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Viral Hepatitis and Liver Disease

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When to Consider Liver Transplant

for Health Care Providers

When to Consider Referral for Liver Transplant Evaluation - Liver Transplant

Appropriate timing of the initial referral for transplant evaluation is critical for optimal care of patient with cirrhosis.

Key concepts

  • There are 2 phases of cirrhosis: compensated and decompensated
  • Decompensated cirrhosis carries a poor prognosis with few options for improvement of the underlying liver failure other than transplant
  • Median survival of patients with compensated cirrhosis is >12 years
  • Median survival of patients with decompensated cirrhosis is 2 years
  • Transition from the compensated phase to the decompensated phase occurs at a rate of 5-7 percent per year
  • Patients may be eligible for liver transplant if they have advanced decompensated cirrhosis, or compensated cirrhosis with certain conditions such as liver cancer (hepatocellular carcinoma, HCC)

Key recommendations

  • Long-term management of patients with cirrhosis should include regular, repeated calculation of the MELD-sodium score to continually assess appropriate time for transplant referral
  • Comprehensive care of patients with cirrhosis should include:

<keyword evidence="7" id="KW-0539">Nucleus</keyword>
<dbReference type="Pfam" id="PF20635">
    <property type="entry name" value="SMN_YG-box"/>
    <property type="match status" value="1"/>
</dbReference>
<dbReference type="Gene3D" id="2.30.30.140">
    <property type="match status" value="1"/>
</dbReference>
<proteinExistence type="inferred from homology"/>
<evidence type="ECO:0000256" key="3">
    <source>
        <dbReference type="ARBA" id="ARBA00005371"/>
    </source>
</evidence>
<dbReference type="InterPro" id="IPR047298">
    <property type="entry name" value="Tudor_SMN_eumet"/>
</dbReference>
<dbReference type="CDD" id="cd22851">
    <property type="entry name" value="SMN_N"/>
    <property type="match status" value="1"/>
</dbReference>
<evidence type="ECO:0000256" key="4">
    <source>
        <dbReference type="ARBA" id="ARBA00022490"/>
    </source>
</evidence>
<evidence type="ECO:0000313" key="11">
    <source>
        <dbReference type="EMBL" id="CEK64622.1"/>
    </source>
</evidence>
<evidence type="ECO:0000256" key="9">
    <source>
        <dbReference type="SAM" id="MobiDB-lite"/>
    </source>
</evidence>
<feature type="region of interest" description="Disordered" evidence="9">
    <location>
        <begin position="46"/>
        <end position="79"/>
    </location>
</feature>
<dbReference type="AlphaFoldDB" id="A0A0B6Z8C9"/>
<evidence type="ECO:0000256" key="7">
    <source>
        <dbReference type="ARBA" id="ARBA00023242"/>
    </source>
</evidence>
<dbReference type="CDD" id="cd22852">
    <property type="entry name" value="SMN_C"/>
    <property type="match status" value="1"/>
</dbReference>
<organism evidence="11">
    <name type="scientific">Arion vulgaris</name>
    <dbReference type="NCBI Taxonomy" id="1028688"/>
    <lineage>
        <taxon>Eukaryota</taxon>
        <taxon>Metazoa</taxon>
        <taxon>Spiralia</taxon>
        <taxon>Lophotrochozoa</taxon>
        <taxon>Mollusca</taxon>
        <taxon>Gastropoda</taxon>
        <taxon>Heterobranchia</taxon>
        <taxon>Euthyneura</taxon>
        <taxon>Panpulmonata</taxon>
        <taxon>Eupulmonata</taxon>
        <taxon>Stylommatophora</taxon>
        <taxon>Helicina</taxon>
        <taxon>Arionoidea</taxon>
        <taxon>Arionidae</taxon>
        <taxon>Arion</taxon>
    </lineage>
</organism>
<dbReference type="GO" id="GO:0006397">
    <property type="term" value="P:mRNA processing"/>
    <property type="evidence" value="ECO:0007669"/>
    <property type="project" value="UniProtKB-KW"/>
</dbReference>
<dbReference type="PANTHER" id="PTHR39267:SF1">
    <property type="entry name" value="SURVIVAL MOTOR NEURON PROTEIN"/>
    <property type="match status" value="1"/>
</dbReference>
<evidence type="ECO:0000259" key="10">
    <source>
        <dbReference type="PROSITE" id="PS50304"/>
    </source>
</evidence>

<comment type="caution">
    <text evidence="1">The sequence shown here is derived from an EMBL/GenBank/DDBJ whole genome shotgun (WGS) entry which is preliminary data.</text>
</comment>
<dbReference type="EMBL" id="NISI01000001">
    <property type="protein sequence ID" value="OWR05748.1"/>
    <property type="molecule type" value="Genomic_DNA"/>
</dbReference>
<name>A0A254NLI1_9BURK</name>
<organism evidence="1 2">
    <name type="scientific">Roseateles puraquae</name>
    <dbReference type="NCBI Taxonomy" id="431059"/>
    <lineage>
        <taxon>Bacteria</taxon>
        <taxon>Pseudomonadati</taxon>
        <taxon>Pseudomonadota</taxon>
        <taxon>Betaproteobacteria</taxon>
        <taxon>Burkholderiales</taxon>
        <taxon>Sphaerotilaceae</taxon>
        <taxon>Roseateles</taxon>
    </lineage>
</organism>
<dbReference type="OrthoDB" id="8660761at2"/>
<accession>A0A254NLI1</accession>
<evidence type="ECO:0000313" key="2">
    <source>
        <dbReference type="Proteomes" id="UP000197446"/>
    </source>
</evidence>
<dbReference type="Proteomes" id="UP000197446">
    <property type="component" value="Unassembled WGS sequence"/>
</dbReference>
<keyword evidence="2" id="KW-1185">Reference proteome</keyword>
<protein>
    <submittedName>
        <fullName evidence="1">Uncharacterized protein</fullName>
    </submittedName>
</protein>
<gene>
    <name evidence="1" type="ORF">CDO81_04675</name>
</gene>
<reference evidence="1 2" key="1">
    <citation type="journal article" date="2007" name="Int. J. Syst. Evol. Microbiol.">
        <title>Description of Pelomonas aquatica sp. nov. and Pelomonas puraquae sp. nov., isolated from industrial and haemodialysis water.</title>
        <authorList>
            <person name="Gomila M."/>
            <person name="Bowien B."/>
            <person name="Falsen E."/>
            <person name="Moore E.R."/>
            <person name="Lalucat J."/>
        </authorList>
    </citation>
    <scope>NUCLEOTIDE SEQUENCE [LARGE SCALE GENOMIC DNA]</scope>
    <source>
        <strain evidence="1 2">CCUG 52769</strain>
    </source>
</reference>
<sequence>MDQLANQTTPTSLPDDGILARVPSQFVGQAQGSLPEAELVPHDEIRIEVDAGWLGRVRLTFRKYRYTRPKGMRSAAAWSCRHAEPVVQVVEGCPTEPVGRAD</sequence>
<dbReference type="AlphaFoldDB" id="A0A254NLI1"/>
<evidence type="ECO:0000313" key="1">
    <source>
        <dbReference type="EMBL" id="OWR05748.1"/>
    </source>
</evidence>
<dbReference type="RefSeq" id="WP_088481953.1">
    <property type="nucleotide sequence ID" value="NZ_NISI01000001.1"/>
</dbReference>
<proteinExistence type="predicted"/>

• Discussions with patients to remain mindful of the potential eventual need for a liver transplant
    • Efforts to optimize medical, social, and behavioral factors relevant to liver transplant

Criteria for transplantation referral

  • Child-Turcotte-Pugh score ≥7
  • MELD-sodium score: optimal timing for first referral is MELD ≥10, and definitely by MELD ≥15
  • First development of any decompensation event: ascites, variceal bleeding, or hepatic encephalopathy
  • HCC without metastasis or macrovascular invasion; patients with HCC and cirrhosis (either compensated or decompensated) should be referred for transplant evaluation

Conditions warranting expedited transplantation referral

  • Fulminant hepatic failure (critical care management)
  • Hepatopulmonary syndrome
  • Hepatorenal syndrome type 1

Some contraindications to liver transplant

  • Severe cardiac or pulmonary disease
  • Ongoing alcohol or illicit substance abuse
  • Persistent noncompliance
  • Lack of adequate social support system

Some areas a referring physician can help patients to manage prior to transplant evaluations

  • Alcohol
  • Smoking
  • Obesity
  • Illicit drug use
  • Social support
  • Osteoporosis
  • Coronary artery disease
  • Hepatitis C infection
  • Hepatitis B infection
  • Pulmonary disease
  • Depression and anxiety
  • Diabetes mellitus
  • Chronic opioid use
  • Hyperlipidemia
  • HIV infection
  • Medical adherence

Conditions that do not necessarily make patients ineligible for transplant

  • Methadone maintenance
  • Older age (>70 years)
  • History of extrahepatic malignancy that has received definitive treatment
  • Cholangiocarcinoma